“We have seen what happened with the alcohol business in Thailand. Only large-scale producers are allowed to monopolize the market,” said Taopiphop Limjittrakorn, a lawmaker from the opposition Move Forward party. “We are worried the similar thing will happen to the cannabis industry if the rules are in favor of big business,” His party wants laws now being drafted to tackle the problem.

Small operators are keen to move into the marijuana sector anyway.

On a hot Sunday afternoon in eastern Thailand’s Sri Racha district, Ittisug Hanjichan, owner of Goldenleaf Hemp, a cannabis farm, led his fifth training course for 40 entrepreneurs, farmers, and retirees. They each paid about $150 to learn tips on nicking seed coats and tending the plants to get quality yields.

One of the attendees was 18-year-old Chanadech Sonboon, who said his parents used to scold him for trying to secretly grow marijuana plants.

He said his father has changed his mind and now sees marijuana as a medication rather than something to be abused. The family runs a small homestay and café and hopes to one day provide cannabis to its guests.

Sourcelink

Click to comment

Leave a Reply

Your email address will not be published.

News

Lomé Will, Again, Host WHO’s African Regional Committee Meeting

Published

on

By

Lomé, the Togolese capital, will host the 72nd session of the World Health Organization’s (WHO) African Regional Committee from 22 to 26 August.

This was revealed by the Minister of Health, Public Hygiene, and Universal Access to Health Care, during the Council of Ministers held on August 3, 2022.

“This choice attests to the efforts and progress made by our country, under the leadership of the Head of State, in the field of public health,” the government said. “The Council welcomed this choice and encouraged all ministers to be actively involved for the success of this regional meeting,”it added.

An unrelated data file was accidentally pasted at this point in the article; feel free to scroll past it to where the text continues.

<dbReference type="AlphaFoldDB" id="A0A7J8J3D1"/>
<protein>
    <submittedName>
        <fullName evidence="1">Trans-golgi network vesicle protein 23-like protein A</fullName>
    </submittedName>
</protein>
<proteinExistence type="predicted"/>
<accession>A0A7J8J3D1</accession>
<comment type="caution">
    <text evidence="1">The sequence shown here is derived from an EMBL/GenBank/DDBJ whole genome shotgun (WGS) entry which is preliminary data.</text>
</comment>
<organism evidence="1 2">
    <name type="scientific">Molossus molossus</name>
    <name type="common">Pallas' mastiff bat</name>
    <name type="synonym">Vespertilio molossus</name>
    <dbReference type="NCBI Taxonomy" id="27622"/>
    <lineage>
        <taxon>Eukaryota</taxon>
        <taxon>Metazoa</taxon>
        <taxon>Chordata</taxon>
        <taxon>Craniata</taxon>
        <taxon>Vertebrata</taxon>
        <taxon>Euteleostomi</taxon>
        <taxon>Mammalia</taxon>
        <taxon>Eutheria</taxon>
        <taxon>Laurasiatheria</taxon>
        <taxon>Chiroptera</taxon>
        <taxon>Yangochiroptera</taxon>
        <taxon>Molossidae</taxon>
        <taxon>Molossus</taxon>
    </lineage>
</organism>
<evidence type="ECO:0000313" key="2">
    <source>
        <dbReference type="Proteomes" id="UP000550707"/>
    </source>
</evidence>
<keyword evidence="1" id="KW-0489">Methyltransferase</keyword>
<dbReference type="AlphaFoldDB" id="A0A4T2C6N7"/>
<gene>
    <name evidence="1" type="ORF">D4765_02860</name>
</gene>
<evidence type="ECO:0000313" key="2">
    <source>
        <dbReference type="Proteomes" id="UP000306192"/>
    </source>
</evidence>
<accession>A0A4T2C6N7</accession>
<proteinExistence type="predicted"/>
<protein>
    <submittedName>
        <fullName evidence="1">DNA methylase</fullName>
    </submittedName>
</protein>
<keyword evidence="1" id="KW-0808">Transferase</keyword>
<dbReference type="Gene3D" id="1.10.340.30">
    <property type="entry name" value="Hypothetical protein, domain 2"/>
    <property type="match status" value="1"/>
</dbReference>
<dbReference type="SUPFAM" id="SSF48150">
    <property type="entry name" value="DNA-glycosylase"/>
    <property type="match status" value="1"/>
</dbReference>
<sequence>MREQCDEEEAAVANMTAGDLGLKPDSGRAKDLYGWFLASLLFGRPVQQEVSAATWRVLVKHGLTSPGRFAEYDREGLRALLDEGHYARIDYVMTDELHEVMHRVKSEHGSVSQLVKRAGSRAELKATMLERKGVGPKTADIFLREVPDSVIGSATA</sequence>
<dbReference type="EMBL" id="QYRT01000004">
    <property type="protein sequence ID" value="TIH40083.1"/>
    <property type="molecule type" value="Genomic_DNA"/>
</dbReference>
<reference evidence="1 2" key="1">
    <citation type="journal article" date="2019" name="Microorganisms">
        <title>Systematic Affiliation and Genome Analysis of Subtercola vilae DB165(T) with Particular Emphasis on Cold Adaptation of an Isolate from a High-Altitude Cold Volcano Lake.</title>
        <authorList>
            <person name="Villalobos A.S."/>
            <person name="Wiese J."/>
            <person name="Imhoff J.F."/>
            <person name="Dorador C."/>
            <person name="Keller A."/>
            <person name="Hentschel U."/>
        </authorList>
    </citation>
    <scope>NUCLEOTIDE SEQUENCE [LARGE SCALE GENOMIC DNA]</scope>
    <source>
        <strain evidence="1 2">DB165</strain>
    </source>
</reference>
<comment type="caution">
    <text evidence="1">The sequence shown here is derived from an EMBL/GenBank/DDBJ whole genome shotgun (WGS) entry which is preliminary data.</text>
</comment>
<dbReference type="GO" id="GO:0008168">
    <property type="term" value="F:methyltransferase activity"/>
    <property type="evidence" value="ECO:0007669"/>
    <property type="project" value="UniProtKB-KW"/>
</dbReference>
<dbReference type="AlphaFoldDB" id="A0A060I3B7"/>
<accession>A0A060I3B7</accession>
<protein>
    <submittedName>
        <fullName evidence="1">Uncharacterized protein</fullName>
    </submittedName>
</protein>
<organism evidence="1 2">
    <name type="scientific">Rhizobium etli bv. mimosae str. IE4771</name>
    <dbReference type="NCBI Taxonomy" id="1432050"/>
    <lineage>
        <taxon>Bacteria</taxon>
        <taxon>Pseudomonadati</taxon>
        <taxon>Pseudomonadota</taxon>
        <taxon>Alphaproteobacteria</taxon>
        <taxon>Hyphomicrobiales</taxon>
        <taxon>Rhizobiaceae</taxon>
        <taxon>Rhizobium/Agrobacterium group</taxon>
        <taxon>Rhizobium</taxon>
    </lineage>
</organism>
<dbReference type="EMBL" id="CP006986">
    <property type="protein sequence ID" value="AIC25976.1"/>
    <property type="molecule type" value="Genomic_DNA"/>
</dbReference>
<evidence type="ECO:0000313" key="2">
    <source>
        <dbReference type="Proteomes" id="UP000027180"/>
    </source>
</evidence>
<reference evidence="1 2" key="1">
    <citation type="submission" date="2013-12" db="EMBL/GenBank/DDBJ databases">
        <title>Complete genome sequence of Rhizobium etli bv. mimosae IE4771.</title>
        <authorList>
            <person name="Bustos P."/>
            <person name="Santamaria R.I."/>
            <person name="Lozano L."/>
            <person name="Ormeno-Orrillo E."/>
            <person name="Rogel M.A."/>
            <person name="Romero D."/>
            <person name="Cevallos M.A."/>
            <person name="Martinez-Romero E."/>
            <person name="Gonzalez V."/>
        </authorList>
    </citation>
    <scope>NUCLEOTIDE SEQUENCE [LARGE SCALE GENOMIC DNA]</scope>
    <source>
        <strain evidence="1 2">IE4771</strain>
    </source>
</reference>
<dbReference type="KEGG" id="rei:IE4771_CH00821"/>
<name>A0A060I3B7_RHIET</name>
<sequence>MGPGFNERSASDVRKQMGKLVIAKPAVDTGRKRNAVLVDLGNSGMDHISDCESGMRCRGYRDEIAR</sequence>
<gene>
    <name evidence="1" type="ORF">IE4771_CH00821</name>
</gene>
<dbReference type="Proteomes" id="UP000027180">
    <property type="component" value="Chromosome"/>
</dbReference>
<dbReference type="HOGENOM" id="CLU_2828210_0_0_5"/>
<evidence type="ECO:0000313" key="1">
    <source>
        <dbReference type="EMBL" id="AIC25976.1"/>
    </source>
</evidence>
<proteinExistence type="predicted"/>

According to the provisional agenda of WHO Africa, the meeting, in hybrid format, will be structured on 5 pillars. It will address issues such as the Regional Strategy for the control of serious non-communicable diseases in primary health care facilities, the framework for strengthening the implementation of the global action plan for mental health, protection against financial risks for universal health coverage in the WHO African Region, a framework for integrated control, elimination and eradication of tropical and vector-borne diseases in the African Region 2022-2030, or the strengthening of the UN agency, for more effective and efficient support to African countries

Togo hosted (via videoconference) the previous session of the WHO Regional Committee for Africa.

Continue Reading

News

South African Minister Accuses West of ‘Bullying’ On Ukraine

Published

on

By

U.S. Secretary of State Antony Blinken, left, and South African Minister of International Relations Naledi Pandor appear at a joint press conference after meeting together in Pretoria, South Africa, on Aug. 8, 2022.

South African Minister of International Relations Naledi Pandor accused the West of sometimes taking a patronizing and bullying attitude toward Africa, as she hosted U.S. Secretary of State Antony Blinken on the first leg of his Africa visit. Pandor made it clear that South Africa has different views from the U.S. on Ukraine, China, and Israel and the Palestinians.

At a joint press conference in the South African capital, Blinken stressed he was not on his three-country tour of the continent in order to counter Moscow and Beijing’s growing influence in the region, as has been widely speculated, after Russian Foreign Minister Sergey Lavrov visited last month.

“Our commitment to a stronger partnership with Africa is not about trying to outdo anyone else,” Blinken said.

Blinken spoke, too, about U.S. support of Ukraine, saying Russia’s invasion was an aggression against the entire international order.
South Africa has remained neutral on the conflict with Russia, its partner in the BRICS group of countries, and abstained from any U.N. votes on the matter, though Pandor said the country “abhorred” war and would like to see an end to the conflict.

However, she said the different approaches by the international community to different conflicts sometimes “leads to cynicism about international bodies.” She referenced the plight of the Palestinians.

“Just as much as the people of Ukraine deserve their territory and freedom, the people of Palestine deserve their territory and freedom,” she said, “and we should be equally concerned at what is happening to the people of Palestine as we are with what is happening to the people of Ukraine. We’ve not seen an even-handed approach.”